There is much talk these days about the US fiscal cliff and the debt ceiling debate in that country. The truth is that after the years of excesses in the ten years from 1997 to 2007, government finances in most countries across the globe are in shambles. The crisis of 2008 brought this to the fore as private demand collapsed and with it, government revenues from taxes. In true Keynesian fashion, governments stepped into the breach and stepped up government spending in an effort to stimulate the economy. While this did have a temporary salutary effect on aggregate demand, the net result of this has been widening fiscal deficits across the globe. Many of the countries in Southern Europe and the US are facing huge deficits and economists are scratching their heads as to how these are likely to be reduced.
India has not remained untouched from these issues. Government finances in India have not been great at the best of times. Coalition governments over the past 2 decades have increasingly turned to populist measures to woo the electorate and this has meant large fiscal deficits. These populist measures have included loan waivers, entitlement programmes such as the National Rural Employment Guarantee Program, free power (however unreliable the supply), subsidised fuel, besides freebies like TVs, mixer-grinders and the like at the time of elections. This fiscal largesse has brought to knot all the benefits of an expanding tax base and high GDP growth that India witnessed through the mid-2000s. The crisis of 2008 exacerbated the problem because the government was forced to offer indirect tax cuts and step up government spending to stimulate demand. This was further compounded by the various corruption scandals that erupted in the country which have kept the government busy fire-fighting and have undermined investor confidence. As a result, the growth rate of the economy is hitting decade lows.
Besides the issues with government finances, India faces another problem in the form of a high current account deficit. In essence, we import much more than we export, largely due to our huge imports of oil and gold. The twin deficits (fiscal and current account) have resulted in a huge depreciation of the rupee (more than 20% over a 12 month period from Sep 2011 to Sep 2012) as credit rating agencies have threatened to bring India’s credit rating below the investment grade.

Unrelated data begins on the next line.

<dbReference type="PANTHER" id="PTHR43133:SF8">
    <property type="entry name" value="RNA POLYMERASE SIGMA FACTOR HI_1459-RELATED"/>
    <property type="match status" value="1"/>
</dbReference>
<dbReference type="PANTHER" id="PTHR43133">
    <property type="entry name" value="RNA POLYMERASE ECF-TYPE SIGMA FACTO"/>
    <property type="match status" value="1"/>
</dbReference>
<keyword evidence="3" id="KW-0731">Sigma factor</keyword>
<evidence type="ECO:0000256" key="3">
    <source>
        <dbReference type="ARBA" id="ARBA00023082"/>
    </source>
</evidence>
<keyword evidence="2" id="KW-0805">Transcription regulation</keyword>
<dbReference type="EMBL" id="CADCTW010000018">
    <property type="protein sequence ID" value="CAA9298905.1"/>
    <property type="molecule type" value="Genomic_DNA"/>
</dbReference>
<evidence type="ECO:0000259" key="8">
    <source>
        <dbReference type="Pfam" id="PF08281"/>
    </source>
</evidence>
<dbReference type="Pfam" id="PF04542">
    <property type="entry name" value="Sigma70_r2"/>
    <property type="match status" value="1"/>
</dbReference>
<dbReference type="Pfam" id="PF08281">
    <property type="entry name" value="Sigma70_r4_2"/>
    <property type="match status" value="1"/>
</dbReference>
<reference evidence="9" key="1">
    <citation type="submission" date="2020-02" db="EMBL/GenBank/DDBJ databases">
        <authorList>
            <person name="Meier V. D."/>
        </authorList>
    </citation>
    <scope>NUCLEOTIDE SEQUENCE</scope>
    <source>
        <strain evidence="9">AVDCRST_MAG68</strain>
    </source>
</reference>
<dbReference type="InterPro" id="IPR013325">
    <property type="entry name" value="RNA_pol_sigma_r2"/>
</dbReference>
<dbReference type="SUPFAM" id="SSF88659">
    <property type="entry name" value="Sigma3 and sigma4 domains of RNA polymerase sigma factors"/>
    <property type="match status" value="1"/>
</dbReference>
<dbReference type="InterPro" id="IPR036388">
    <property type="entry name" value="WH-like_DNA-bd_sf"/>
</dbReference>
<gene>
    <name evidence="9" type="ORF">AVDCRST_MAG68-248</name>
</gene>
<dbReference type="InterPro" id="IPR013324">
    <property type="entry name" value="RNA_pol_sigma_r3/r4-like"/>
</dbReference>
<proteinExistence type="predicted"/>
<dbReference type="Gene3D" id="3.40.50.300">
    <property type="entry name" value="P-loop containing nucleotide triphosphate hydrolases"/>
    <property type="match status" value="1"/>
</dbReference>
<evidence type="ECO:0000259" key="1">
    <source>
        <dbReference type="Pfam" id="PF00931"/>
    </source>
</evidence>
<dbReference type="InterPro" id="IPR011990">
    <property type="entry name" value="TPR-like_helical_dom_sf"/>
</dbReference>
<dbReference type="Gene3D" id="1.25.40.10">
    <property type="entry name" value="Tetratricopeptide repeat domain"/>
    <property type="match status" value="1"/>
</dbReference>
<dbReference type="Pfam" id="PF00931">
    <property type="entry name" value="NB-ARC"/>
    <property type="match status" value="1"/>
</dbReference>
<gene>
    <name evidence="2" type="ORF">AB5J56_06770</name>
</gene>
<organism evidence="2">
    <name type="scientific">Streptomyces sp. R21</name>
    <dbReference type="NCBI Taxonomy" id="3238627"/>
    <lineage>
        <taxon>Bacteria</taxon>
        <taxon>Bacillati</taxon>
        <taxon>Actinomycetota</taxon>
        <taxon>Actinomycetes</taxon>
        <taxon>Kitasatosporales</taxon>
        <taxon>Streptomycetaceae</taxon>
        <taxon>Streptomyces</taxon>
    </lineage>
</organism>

In essence, India’s predicament is analogous to that of the good old Hindi film heroine, who is hanging by a thin rope from a cliff, screaming in anguish for the hero to come and save her. Politicians are known to act only after the situation is almost beyond repair, much like the fate of the 1980s Hindi film heroine. Dr. Manmohan Singh is not unfamiliar to this movie script as he has been there before as India’s finance minister in 1991 when India adopted bold policy reform to stave off an even worse economic situation when the county did not have foreign reserves enough to pay for a month of imports and had to pledge its gold holdings to tide over the situation. It appears that he has re-read that script because the Indian government has over the last few months launched a number of reform measures – foreign direct investment has been relaxed in multi brand retail and aviation; the Banking Amendment Bill has been passed in parliament which will allow issue of new bank licenses; last week the government raised railway passenger fares by 25% after almost a decade of keeping rail fares stagnant; there is now talk of raising diesel and kerosene prices by a small quantum every month to bring the subsidies down. This last measure, not only very sensible, could prove very important because it could make a huge dent in the government’s fiscal deficit.
The heroine is hanging by the proverbial thread and the hero seems to have heard her call and started his car. Will he arrive at the cliff in time to save the lovely lady? And will he encounter some good old Hindi film villains on his path?